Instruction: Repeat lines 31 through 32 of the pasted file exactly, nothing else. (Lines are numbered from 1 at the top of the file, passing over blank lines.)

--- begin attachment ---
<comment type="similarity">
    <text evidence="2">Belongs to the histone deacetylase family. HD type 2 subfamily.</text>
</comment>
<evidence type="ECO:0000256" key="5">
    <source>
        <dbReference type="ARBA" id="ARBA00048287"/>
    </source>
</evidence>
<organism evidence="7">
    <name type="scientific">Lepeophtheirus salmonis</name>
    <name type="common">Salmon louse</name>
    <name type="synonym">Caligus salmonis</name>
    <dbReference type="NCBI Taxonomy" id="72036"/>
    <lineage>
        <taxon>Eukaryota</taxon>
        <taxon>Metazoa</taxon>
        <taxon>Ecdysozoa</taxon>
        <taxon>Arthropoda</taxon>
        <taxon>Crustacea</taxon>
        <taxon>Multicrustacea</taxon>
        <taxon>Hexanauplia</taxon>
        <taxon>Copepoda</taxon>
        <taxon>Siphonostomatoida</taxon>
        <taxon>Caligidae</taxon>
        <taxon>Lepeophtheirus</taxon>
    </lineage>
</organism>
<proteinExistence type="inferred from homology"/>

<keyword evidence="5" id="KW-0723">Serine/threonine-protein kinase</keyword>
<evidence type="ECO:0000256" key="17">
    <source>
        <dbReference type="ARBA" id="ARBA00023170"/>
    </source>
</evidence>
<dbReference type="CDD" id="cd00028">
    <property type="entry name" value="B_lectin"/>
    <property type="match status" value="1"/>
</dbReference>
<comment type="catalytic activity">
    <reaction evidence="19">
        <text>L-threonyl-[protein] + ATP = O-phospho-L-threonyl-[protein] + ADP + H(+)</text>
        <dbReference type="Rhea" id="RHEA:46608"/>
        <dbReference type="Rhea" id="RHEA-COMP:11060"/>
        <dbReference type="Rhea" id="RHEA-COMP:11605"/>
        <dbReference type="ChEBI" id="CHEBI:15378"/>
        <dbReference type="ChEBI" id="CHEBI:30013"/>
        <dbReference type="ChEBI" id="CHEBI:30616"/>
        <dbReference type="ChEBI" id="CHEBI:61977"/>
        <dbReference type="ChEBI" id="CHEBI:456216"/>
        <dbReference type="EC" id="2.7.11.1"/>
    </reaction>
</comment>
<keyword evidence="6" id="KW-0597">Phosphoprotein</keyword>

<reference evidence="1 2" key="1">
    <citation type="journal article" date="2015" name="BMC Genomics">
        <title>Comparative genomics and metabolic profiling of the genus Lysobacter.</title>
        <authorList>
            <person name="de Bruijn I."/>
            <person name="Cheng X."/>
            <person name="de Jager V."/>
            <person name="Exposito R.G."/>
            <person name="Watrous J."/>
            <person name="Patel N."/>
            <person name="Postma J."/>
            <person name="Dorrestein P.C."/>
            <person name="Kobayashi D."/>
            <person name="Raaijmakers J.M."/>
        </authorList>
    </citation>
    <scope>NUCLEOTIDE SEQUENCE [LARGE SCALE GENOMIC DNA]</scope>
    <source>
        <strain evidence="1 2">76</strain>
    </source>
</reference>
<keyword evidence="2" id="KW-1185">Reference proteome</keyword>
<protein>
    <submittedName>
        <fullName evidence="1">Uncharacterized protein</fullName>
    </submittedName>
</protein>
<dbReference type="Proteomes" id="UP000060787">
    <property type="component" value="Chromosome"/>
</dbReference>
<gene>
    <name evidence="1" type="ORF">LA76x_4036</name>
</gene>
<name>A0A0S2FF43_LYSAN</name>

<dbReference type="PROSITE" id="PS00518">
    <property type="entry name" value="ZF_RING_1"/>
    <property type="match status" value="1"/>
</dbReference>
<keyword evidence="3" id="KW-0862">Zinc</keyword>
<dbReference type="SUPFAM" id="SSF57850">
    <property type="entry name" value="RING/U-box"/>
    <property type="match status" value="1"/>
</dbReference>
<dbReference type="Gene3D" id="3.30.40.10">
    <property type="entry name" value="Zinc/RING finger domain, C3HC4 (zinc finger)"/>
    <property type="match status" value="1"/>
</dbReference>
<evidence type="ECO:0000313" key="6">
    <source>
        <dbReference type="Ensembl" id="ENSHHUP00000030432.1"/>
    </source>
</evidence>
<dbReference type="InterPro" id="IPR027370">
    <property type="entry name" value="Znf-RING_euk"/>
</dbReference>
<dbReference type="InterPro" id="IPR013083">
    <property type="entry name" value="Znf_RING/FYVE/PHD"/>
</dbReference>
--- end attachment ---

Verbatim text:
    <source>
        <dbReference type="ARBA" id="ARBA00023170"/>